Don’t Worry About Anything Except the Horse

Submitted by KJ Dell’Antonia

Sometimes you need to turn your thinking brain off.

Maybe you’re exhausted from a stressful work week. Maybe you’re stalled on a creative project, or facing a hard decision. Your brain goes around and around, marinating and prevaricating on the same facts, problems or alternatives. It’s not fun and it’s not productive, either.

For me, this is the time to get on a horse.

Getting outside is good for almost anything, but when you take a walk, it’s too easy to keep your brain in the same rut you’ve been in. Same goes for bike riding on the road—aside from the terror of cars, it’s easy to think about other things besides the ride. Treadmill running or a familiar gym workout are probably not going to work. But horseback riding—and mountain biking, for me—demands full concentration from a different part of my brain.

We’re all familiar with “flow,” the state of mind made famous by Mihaly Csikszentmihalyi, in which you become so engrossed in your work that you don’t notice the passage of time and gain the sense that things are coming, if not easily, at least steadily. This, too, is flow, but flow for a different part of my mind. I think of it as a flipped flow, or even a flood. I’ve engaged another part of my brain so thoroughly that my creative mind is forced into a holding pattern. I can’t worry about the story or the character’s motivations or whether I’ve properly nailed down the details around some complex event, because I’m entirely focused on the horse.

I can imagine a number of other sports that would achieve the same thing—kayaking, rock climbing—anything with enough risk to fully engage the senses. I can also imagine that team sports have a similar but different effect. The goal, for me, is almost a cleansing. While “I” am engaged elsewhere, my creative mind can sleep or sort itself or even find a solution to some problem that was stuck because I was trying too hard. If nothing else, it’s sometimes the only way to get a break from a particularly demanding piece of work, because my brain will often insist on continuing to write or organize or sort through difficulties even when I’m not sitting at a notebook or keyboard. Some stories are really hard to set aside. They’ll even invade your dreams and certainly your nighttime musings—and yet I don’t think you can write them unless you manage to give your brain something else to do and the story a chance to marinate.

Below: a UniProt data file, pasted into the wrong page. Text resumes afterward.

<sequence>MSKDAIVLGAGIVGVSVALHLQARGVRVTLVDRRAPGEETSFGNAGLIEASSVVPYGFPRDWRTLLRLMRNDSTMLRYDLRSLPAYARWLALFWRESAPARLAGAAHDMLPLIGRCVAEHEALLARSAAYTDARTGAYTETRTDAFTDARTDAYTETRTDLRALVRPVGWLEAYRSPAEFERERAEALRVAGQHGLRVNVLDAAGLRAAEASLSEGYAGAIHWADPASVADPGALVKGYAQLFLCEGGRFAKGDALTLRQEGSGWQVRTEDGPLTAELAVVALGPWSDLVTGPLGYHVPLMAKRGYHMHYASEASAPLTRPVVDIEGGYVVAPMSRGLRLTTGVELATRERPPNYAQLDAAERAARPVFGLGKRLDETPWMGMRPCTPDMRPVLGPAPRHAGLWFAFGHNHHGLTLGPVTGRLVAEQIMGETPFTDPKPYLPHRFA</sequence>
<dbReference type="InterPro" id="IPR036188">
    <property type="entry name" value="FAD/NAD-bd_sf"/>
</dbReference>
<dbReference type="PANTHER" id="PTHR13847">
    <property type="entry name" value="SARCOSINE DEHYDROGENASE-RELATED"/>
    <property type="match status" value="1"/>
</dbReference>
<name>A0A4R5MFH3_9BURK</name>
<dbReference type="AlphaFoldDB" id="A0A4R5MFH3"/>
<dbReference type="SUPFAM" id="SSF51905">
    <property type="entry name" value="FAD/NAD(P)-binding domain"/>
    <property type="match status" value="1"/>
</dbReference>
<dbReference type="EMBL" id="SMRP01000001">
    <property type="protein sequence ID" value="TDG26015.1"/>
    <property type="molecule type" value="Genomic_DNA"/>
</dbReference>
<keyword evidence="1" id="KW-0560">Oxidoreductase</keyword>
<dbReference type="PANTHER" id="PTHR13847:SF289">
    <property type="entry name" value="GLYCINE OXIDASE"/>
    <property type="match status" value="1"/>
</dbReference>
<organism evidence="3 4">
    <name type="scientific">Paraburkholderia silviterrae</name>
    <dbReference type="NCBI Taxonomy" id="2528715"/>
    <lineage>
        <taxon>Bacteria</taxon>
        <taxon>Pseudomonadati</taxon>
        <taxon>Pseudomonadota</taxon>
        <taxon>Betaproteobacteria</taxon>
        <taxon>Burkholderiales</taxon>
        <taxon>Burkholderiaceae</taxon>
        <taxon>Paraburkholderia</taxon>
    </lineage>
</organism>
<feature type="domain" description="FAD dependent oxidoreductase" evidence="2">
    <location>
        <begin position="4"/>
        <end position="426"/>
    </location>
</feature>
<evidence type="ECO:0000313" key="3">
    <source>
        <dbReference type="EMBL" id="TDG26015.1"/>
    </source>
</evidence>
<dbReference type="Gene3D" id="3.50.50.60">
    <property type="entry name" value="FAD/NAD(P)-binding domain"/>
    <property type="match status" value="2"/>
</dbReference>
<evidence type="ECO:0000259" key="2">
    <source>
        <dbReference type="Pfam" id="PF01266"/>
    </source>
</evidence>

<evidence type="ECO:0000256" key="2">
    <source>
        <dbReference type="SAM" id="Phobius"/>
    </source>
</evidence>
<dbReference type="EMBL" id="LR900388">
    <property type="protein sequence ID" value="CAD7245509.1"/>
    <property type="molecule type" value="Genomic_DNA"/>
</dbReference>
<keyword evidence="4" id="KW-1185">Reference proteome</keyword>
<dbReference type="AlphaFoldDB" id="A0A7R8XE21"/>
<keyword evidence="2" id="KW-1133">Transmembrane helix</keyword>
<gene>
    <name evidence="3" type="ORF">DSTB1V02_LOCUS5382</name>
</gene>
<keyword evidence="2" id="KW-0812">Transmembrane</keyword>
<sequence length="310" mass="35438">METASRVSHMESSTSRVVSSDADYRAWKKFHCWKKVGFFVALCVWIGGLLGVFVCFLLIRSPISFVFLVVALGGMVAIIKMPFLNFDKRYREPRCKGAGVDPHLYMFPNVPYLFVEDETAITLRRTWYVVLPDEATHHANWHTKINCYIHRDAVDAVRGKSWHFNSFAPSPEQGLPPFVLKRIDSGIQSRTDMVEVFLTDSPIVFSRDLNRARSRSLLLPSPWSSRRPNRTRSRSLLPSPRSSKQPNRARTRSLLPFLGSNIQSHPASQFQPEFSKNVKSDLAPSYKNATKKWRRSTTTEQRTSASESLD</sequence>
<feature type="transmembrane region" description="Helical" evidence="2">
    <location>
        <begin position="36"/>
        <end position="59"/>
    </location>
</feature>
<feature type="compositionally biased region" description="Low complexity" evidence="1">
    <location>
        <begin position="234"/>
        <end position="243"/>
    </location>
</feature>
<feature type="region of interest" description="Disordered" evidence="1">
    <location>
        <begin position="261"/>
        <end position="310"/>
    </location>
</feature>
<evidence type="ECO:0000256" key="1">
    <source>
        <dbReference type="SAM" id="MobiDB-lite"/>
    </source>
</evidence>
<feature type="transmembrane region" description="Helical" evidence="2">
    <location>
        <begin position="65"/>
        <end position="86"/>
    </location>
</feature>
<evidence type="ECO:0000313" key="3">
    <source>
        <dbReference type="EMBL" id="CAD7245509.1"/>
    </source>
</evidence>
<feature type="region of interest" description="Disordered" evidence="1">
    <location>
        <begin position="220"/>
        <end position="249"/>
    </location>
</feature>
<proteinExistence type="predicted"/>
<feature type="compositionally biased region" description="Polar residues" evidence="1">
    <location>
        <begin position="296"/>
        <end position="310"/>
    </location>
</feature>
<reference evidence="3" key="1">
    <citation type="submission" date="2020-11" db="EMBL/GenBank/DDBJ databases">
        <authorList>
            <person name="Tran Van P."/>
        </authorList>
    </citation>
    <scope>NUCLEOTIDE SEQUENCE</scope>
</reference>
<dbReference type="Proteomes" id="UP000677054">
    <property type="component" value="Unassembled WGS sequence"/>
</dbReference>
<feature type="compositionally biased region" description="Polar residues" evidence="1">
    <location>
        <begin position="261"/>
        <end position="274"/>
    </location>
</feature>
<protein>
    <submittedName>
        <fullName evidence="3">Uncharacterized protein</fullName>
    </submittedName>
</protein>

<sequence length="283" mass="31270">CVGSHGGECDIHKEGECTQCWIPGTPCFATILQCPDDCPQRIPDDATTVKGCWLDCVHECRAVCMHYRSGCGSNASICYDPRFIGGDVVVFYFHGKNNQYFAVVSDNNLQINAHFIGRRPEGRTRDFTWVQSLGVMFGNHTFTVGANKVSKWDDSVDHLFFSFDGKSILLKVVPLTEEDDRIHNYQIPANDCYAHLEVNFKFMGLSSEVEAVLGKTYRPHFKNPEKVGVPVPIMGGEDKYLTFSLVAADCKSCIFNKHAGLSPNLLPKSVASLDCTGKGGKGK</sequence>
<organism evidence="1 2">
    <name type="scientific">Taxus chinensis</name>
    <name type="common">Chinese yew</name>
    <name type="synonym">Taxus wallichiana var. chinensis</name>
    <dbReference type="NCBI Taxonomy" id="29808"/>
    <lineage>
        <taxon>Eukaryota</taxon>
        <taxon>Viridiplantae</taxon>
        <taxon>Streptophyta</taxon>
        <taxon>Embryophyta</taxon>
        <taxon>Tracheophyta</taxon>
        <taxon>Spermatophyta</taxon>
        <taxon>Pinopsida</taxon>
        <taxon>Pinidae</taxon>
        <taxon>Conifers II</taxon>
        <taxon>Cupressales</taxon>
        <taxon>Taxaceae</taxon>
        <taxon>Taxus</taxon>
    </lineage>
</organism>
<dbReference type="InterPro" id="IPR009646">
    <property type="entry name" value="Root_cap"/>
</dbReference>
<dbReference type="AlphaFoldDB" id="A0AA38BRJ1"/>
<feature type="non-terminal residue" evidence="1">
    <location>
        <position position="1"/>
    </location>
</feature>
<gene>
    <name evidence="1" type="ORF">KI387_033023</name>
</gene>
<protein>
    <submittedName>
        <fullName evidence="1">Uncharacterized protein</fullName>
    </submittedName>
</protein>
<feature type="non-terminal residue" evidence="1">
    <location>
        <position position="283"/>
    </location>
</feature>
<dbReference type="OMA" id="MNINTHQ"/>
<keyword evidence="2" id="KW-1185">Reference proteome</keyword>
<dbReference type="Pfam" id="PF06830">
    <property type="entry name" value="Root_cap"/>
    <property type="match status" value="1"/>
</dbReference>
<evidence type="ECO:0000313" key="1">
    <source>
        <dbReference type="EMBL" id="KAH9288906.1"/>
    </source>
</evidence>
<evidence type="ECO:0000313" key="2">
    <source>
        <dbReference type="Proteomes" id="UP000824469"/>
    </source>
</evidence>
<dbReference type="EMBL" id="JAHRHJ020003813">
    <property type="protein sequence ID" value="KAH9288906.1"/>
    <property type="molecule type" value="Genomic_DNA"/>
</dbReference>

I love being creative. I love building the story, then finding the real story and bringing the whole thing into the light. I love nearly every part of this work, but it definitely leaves my mind badly in need of a rest. Putting my body to work in a way that demands focused attention is my favorite way to shift gears and come back fresh.

KJ Dell'Antonia
KJ Dell'Antonia
KJ Dell’Antonia’s debut novel, The Chicken Sisters, was an instant New York Times bestseller and a Reese Witherspoon’s book club pick. It’s a timely, humorous exploration of the same themes she has long focused on in her journalism: the importance of finding joy in our families, the challenge of figuring out what makes us happy and the need to value the people in front of us more than the ones in our phones and laptops, every single time. Before turning to fiction, KJ covered the personal and policy aspects of parenthood for the New York Times, writing and editing the Motherlode blog from 2011 until 2016 and serving as a contributing editor to the Well Family section from 2016-2017. Before taking over Motherlode, she was one of Slate’s XXFactor bloggers and a contributor to Slate, where she covered parenting and a broad range of subjects, from legal issues to pop culture.

Her earlier book, How to Be a Happier Parent: Raising a family, having a life, and loving (almost) every minute of it, is a practical, thoroughly researched guide to bringing more joy into our everyday lives, not by doing more (please, no) but by doing things differently. For the Times, she has covered “how it’s done” in the broader sense, from how parents bribe their children to read to how they afford summer, manage on minimum wage or handle the ramifications of jail time, as well as writing essays like “I Refuse to Be Busy” and “Am I Introverted, or Am I Just Rude?”

She’s the co-author of Reading with Babies, Toddlers and Twos (Sourcebooks 2006, second edition 2013), and contributed essays to On Being Forty (ish), edited by Lindsey Mead (Simon & Schuster, 2020), The Good Mother Myth: Redefining Motherhood to Fit Reality, edited by Avital Norman Nathman (Seal Press, 2013), and Love Her, Love Her Not: The Hilary Paradox, edited by Joanne Baumberger (SheWrites, 2015). Her work has also appeared in publications ranging from Parenting Magazine to the Bellevue Literary Review.

An attorney and former prosecutor, KJ is a graduate of Kansas State University and the University of Chicago Law School. She lives in Lyme, New Hampshire, with her husband, four children and assorted horses, chickens, dogs and cats, although not goats. Her older daughter, who has a very healthy idea of what additional chores goats would involve, has forbidden goats. KJ is working on maybe an alpaca.

ABOVE Photo credit: Lars Blackmore

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